[Author’s note: This post originally appeared in Communispace’s Verbatim]
The idea of “Owned Platforms,” otherwise known as private label media captivates me. Procter & Gamble recently announced that The Guiding Light, its oldest sponsored TV soap opera was finally going off air after 72 years on radio, then television. The company then announced that it was launching its own private digital media platform. Initially, Pampers will be sponsoring a series of webisodes called A parent is born about young couples expecting a child. Other projects include digital casting for a variety of product categories in partnership with the likes of NBC Digital Networks.
On October 7th, Procter & Gamble with the aid of its Canadian ‘mommy blogger’ community, launched Rouge Magazine a new magazine and online edition, into the US. It’s targeted to 11M households and “beauty-involved females.” The underlying objective is to build a massive database using the information of those that will be engaging with the brand across multiple owned media platforms. Rouge is beyond freemium…it’s chock-a-block with coupons for P&G beauty products.
One of the reasons owned platforms caught my attention was that it reminded me of traditional sponsored advertising—coming back full circle to digital media but delivered directly by the brand rather than a TV network. Conceptually, the first example that came to mind was when television programming was ‘brought to you’ by a ‘proud sponsor’ like Kraft, Molson, or General Motors. Fast forward…sponsored advertising of old has come full circle into digital.
Ford, out of the automotive industry, is also going deep. The Financial Times has suggested that ‘aggressive’ sub-branding, by companies like Ford, are creating owned platforms and individualizing online sites. For example, Facebook is being used effectively for the Fusion and Fiesta brand hubs where loyalists and potential customers participate in the online community.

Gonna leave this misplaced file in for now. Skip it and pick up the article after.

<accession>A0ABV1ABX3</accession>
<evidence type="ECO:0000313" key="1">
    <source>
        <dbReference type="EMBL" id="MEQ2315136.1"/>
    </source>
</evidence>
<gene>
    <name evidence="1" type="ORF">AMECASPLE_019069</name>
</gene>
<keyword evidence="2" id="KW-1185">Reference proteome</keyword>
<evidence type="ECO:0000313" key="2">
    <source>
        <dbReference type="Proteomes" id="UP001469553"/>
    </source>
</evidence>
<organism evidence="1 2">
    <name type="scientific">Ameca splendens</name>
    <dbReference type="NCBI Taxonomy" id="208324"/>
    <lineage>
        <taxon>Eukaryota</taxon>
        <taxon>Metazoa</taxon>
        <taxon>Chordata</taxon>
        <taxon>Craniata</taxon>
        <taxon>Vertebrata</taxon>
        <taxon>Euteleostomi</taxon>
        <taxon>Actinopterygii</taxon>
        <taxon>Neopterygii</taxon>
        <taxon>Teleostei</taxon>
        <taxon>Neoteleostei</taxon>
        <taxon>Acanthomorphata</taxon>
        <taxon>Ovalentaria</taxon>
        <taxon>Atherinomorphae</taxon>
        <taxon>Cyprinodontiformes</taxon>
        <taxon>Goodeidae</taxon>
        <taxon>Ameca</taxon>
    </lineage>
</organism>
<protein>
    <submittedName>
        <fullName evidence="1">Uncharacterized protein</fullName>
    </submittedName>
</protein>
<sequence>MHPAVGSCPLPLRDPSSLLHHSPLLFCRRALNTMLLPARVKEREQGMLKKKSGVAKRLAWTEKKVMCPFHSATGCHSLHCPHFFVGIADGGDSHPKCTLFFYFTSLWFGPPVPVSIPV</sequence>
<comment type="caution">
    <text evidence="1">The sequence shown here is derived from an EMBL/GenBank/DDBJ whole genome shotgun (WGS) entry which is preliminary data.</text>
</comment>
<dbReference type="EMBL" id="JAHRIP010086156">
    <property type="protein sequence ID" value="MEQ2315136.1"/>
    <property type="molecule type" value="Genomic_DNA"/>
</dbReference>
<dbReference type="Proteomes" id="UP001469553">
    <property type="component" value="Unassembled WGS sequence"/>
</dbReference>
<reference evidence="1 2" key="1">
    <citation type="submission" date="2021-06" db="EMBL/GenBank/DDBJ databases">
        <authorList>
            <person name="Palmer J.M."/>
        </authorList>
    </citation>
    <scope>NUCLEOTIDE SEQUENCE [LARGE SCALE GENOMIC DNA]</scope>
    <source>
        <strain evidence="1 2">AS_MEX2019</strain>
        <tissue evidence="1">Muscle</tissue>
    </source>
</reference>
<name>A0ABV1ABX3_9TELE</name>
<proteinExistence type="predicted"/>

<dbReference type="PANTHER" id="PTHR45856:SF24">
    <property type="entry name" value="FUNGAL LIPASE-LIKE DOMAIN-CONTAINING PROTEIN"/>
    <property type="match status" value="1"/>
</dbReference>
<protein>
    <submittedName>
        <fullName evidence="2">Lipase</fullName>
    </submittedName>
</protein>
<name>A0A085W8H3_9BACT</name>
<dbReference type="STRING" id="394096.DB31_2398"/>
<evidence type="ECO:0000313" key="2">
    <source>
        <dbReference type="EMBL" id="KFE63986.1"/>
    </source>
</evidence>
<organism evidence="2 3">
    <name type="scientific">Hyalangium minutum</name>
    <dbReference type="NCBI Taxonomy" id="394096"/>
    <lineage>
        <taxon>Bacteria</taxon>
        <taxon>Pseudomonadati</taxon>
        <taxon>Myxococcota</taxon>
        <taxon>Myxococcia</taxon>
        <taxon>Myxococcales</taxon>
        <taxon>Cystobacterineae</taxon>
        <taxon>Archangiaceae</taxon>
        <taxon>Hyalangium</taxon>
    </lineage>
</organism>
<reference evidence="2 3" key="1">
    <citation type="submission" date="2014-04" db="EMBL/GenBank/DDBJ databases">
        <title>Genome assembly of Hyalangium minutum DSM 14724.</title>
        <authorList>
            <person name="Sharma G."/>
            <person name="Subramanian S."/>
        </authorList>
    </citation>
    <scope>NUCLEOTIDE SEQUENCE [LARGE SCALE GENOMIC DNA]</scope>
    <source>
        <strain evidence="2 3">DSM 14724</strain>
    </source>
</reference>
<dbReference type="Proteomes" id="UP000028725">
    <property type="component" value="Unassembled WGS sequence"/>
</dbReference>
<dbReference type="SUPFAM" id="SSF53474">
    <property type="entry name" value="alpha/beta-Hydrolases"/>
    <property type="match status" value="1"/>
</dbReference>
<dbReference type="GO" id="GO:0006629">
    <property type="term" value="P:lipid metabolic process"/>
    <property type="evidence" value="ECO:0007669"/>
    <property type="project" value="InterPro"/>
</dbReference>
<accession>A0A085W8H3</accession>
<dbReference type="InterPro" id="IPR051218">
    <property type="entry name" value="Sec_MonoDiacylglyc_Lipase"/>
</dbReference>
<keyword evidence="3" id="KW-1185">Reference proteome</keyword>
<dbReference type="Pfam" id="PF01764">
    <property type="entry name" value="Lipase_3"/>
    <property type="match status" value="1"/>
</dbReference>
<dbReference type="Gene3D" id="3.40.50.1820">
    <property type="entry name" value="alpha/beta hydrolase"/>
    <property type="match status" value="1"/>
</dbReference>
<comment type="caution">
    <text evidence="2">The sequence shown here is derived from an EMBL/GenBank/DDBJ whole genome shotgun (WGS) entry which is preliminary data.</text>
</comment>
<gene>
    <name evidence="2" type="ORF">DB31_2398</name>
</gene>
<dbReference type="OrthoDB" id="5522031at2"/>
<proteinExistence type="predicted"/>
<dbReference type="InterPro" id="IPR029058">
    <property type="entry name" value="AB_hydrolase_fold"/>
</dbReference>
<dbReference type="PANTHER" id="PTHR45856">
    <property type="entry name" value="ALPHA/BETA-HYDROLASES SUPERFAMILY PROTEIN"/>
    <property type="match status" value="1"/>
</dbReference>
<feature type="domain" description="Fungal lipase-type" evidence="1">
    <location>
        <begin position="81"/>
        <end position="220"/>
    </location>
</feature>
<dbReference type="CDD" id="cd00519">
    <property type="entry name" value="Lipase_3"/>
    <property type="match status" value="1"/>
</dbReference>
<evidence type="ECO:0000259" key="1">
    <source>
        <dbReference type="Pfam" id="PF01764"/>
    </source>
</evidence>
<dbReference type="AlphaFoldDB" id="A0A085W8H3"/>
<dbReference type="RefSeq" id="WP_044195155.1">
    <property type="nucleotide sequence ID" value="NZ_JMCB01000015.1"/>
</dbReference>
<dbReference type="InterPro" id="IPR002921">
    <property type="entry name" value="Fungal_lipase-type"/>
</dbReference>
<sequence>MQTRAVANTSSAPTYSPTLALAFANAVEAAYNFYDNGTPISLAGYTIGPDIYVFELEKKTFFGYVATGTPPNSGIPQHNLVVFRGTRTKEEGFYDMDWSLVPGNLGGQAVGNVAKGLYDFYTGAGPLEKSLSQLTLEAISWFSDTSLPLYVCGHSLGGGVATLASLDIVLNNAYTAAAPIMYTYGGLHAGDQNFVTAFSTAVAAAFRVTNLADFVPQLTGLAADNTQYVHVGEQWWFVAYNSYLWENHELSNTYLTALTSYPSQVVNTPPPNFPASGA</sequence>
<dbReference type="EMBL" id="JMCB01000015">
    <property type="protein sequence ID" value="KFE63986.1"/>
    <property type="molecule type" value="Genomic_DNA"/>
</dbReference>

The redesigned Fiesta specifically, the worldwide launch of www.fiestamovement.com, makes use of trust agents on-the-ground and online across various digital media to build a high degree of awareness and brand building. It’s getting business results too: over 50,000 inquiries for the Fiesta have been generated in advance of the US market launch.
It’s remarkable how the process of branded product advertising is coming around to look like the early days of television—only the media mix is broader and is being up-cycled. Companies with owned platforms are delivering their brand’s message and driving consumer engagement from any of all of the three screens—sponsored television, Internet, and mobile.
So here is the question: Are companies emerging as ‘social OEMs’ who, through the deployment of owned platforms, are bringing back control of their brands to create equilibrium of push and pull marketing? If so, the science will be in bringing all of the right media and branding elements together; the art will be in reaching brand communities tailor-made for these emerging owned platforms.